Unfortunately, even after learning what the "rules" are for commas, some people find using them tricky. There are cases where you should not use a comma that on first look resemble places where commas are recommended.
There are other places where commas are optional, depending on the style of the writer.
I've an upcoming article on these cases to show what I mean.
And, as I said at the beginning of this article, many people who write online have dispensed with comma use altogether, possibly because they are writing quickly and can't be bothered to go over their work with the eye of an editor.
Because punctuation is a convention that has been agreed upon and carefully taught as a way to ensure our communication is clear, however, I think we should at least try to be more careful how we use it.
I'm sure you'll agree with me when I say that miscommunication has often been the culprit for family feuds and even wars. On a more mundane level, I know I have at times purchased something that I thought was supposed to be one thing and found out later that I'd misunderstood what I'd read on the label.
Kids can be funny at how they misinterpret what they think they hear the adults say.
Older people (like Mr. Magoo) can get funny ideas when they mishear conversations, too.
These examples can be funny, but they can also sometimes be tragic. As writers, we are responsible for the words we use and how we get our messages across. Punctuation is one way we can be sure that what people read is indeed what we were trying to convey. That's why people started to use agreed upon punctuation in the first place.
Maybe the world is changing so fast that the language is changing with it, and we will one day no longer share these rules of punctuation. I hope, however, that the goal of clear communication is not swept away with the discarded rules.
Please Leave Your Comments.
If you know your grammar rules, it's easy. Nice review Sheila.
Thanks for your kind comments, WiseFool. (I love that name!) We all make the occasional mistake. That's why it's useful to review the rules now and then and to check our work.
When we're in the thick of writing, we're thinking more of what we want to say, but after we've finished our draft, it's a good idea to look it over for mistakes. I used to tell students to read a piece of writing over more than once, focusing each time on a different aspect, such as spelling or punctuation or word usage.
On the internet, we're all in such a hurry that we often don't take the time. However, sometimes it looks as if we haven't read over our draft at all before we publish it for all the world to see. If we realize that real human beings are reading what we write, though, we may consider them enough to clean up our writing as a matter of respect for the reader.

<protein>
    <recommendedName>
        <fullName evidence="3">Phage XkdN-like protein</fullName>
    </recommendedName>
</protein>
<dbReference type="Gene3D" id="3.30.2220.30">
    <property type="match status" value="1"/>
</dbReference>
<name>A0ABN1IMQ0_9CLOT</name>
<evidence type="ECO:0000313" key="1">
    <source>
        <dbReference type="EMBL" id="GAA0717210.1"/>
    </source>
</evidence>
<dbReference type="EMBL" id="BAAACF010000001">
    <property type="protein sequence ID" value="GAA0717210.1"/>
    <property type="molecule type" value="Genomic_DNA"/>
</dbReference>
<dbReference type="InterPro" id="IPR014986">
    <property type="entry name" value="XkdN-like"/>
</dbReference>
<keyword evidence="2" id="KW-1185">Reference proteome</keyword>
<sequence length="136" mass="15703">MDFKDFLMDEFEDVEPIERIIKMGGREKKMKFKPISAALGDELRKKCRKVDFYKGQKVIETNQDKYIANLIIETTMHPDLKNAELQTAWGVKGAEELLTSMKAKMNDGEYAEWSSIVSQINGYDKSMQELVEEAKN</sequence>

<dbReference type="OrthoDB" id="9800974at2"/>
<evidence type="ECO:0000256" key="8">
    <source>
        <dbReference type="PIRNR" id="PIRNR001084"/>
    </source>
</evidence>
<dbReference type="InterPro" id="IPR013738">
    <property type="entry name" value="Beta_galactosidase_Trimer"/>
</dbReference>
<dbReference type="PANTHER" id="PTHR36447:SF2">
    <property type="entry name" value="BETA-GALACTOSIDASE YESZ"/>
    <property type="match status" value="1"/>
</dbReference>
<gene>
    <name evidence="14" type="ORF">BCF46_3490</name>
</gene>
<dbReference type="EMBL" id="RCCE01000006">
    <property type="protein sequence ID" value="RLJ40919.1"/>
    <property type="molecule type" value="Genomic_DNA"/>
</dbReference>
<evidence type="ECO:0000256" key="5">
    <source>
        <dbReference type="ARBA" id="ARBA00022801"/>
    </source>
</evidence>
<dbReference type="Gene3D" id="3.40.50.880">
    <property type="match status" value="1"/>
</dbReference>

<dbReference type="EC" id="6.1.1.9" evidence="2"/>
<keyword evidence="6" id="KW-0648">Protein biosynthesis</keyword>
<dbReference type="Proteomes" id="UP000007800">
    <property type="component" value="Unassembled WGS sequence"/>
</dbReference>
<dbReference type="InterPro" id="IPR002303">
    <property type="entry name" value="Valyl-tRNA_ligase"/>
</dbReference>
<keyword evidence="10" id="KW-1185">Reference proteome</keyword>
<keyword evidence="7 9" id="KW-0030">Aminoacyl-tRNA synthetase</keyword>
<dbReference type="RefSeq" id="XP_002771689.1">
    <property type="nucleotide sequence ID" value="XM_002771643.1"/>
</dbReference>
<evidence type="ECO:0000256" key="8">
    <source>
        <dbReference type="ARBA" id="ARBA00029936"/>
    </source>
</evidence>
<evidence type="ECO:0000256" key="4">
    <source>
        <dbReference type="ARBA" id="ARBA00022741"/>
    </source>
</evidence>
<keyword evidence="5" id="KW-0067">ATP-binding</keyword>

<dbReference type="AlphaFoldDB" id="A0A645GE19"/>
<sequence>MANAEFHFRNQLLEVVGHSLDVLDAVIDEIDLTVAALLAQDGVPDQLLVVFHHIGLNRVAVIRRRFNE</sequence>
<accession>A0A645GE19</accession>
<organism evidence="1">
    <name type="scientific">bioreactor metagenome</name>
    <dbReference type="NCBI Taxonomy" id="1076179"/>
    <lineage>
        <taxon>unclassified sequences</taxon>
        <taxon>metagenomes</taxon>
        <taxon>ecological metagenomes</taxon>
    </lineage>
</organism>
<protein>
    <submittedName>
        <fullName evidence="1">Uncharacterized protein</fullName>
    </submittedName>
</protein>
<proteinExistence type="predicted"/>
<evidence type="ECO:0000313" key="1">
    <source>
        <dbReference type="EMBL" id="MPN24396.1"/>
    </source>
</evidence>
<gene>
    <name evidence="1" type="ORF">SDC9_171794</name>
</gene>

Although many people are very forgiving of mistakes they read online, I think many more do feel irritated by blatant mistakes. These mistakes can come across as a sign that the writer doesn't really care about the reader, or doesn't care enough to make the reading as pleasant as possible.
Thanks, Sheila for all this wonderfully useful info. I loved 'Eats, Shoots & Leaves' when I read it about...ohhh, six years ago. Still don't always get my comma placement right, though.
Thanks so much, bolillie!
Funny, Wendy, but apostrophes are my next article. It's almost ready to be published!
Thanks so much for all your kind comments. We all make these little mistakes, especially when we write online for some reason. It's helpful to be reminded now and then on what the grammar rules are.
Thank you for this, I have not yet read anything so helpful when it comes to the use of comma's. I will def improve my correct comma usage now. I'll be back...
I spend a lot of time figuring out if a comma should go here or there. I still never get it completely right. Great article!
Thanks, Digby! I don't claim to never make a mistake myself. I often get embarrassed when I reread some of my own articles and find careless errors. Still, I think being aware of what good writing looks like is a positive thing. As long we are not too critical of others but work on making our own writing less sloppy, we can only raise the bar on quality. Thanks for commenting.
Thank you, too, Moonbeam. I appreciate your encouragement.
I'm always nervous when I leave comments on Wizzles about grammar, spelling, or punctuation. This was a great tutorial though, and I wanted to say how well written it is. I hope that the internet doesn't become an excuse to forget about spelling and punctuation.